None of them were appointed to represent the interests of any of the individual Services, because all those interests, or interest groups, will be able to have their say directly to the Board.

This is a big question, and they’ll be looking at it from a wide perspective, on behalf of all of us.

Do not underestimate the consequential effects if things change.  They may be substantial.

I’m looking forward to receiving their report – and taking some action. Hopefully before the next election.

Centenary of the end of the First World War

At the end of next week we’ll commemorate Armistice Day.

It’s going to start with a 100-gun salute on the waterfront near Te Papa, and then we’ll commemorate the moments after the guns fell silent at the end of the First World War.

We’ll be thinking again about our forebears who paid the ultimate price.

For 100 years we have rightly commemorated the First World War and paid our respects to those who fell. 

But I think it’s time, in light of the challenges we face today, with our contemporary vets, to spare some time to think about those from all wars and conflicts, who came home. Survivors of the horrors they had experienced over five long years.

I think we have a duty of responsibility to think more about those who were wounded, maimed or disfigured, and who were left to forever suffer the effects of what we now acknowledge as PTSI. 

When I was growing up as a kid in Pahiatua, the views on veterans were pretty mixed.  Many were viewed as a bunch of drunks who went down to the RSA, had trouble at home and were generally a bit messed up.  No one stopped to ask the question why.

This Armistice Day we should take time to reflect on how they managed their challenges in peacetime – and how they reintegrated back into their families, their friends and their communities. 

We should also consider how hard it must have been for the families to accept back into their lives these badly damaged men and women.

Today’s service personnel

The challenges of reintegration are as real today as they ever were.  For some in this room, I am sure it is a challenge you remember.

For many, it is something we still deal with on a daily basis.

New Zealand is still sending men and women away on operational deployments. But they’re different today from the conflicts we took part in during the two World Wars. 

We no longer see large numbers of conscripted personnel – and mass casualties.  Barely a family in New Zealand was left untouched in those days by tragedy and loss. 

Today, our forces in conflict zones are all volunteers. Their deployments are time defined, and may be brief.

During their careers service people may take part in several operations – different types, different environments, different risks.  They may be involved in stabilisation, peacebuilding, disaster relief and reconstruction in fragile and unpredictable environments, contributing to collective international and regional security efforts.

These might not require mass mobilisation, but they do still require our military to be highly trained, flexible, and properly equipped for the kind of engagements they face. Some of the experiences during these deployments are never easy, and they can change our personnel forever.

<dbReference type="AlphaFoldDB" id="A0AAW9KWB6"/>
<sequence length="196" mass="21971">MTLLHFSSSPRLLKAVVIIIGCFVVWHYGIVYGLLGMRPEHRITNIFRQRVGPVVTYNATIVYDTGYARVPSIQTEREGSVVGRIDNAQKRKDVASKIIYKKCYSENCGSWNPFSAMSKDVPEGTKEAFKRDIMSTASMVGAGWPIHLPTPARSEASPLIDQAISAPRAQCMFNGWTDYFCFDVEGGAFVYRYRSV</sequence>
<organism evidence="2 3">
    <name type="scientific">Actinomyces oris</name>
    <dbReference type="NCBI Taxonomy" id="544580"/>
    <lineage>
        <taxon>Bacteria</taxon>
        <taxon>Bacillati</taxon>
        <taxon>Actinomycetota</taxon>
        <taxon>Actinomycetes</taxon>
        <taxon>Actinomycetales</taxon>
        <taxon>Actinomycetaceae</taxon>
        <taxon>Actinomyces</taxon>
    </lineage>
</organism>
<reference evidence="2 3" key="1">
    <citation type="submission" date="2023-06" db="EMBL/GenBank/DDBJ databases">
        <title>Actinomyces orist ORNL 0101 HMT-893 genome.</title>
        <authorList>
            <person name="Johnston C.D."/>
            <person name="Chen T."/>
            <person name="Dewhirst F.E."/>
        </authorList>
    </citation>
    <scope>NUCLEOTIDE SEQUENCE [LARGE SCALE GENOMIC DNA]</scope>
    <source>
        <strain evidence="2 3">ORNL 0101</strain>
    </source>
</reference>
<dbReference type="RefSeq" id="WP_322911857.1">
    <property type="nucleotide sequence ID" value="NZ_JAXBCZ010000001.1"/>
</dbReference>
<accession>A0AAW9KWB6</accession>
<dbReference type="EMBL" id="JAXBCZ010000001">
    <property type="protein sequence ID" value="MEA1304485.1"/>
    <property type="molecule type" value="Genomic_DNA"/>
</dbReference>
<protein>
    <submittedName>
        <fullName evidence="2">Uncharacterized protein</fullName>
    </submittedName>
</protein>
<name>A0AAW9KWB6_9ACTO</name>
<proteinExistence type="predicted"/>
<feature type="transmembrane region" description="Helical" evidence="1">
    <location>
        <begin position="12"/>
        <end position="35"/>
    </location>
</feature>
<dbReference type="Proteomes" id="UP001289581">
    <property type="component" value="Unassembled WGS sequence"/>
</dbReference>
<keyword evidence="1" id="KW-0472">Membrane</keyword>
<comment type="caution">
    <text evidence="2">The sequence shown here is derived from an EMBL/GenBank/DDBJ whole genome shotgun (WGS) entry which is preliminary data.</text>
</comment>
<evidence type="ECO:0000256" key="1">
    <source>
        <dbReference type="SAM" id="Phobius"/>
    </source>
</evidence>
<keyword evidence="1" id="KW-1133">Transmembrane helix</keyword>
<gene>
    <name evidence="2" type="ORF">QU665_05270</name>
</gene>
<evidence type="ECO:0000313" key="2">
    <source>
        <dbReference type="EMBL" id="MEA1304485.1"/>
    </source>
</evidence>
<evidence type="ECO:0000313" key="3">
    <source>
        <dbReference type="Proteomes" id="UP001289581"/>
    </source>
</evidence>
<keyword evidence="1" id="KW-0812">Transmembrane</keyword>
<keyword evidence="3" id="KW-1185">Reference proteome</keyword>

And when they come home, they know that just around the corner, it might well be South Sudan, Korea, Afghanistan or the MFO they’re off to next.

Each and everyone of these deployments leaves their mark and poses their challenges upon return, and each of these deployments leaves these people when they leave the service life in need of some form of support.

And that’s where we all need to step in.

As proud as I am of the service I did in my time, I’ve now travelled all over to see our people in operational theatres, and I have to say, they’re better than we were. They’re extremely smart, bright and capable men and women.  We also need to recognise that the Defence Force has changed.

For example, the number of women now serving in senior ranks with distinction, such as Col Melanie Childs is something we should all be proud of. 

Funding

One year ago when I stood before you with the Prime Minister, and I gave you a commitment.  This commitment was aimed at improving the reintegration and mental health support for our contemporary veterans. 

Within two months, I came through on that promise and secured a one-off grant for $250,000 to support the important work of your organisation and a $25,000 grant for No Duff.

Then in April of this year this Government proved that it stands beside you and welcomes the support you provide to the veteran community.

We announced there will be $1 million in grants made available to you over the next four years. In addition we provided No Duff Charitable Trust with further $100,000.

This funding acknowledges that our returned service personnel need the specialist support services provided by the RNZRSA.    

The funding has been made available to you, so that you can better work on the frontline of support work – and so you can continue to help those who have served, and who are suffering ongoing trauma.

Especially mental health trauma.

Where the RSA fits

But this funding does not come without expectations.  The Government only provides funding to reputable organisations which do good work in their communities.  They also must demonstrate that they are providing the service in the most efficient manner possible.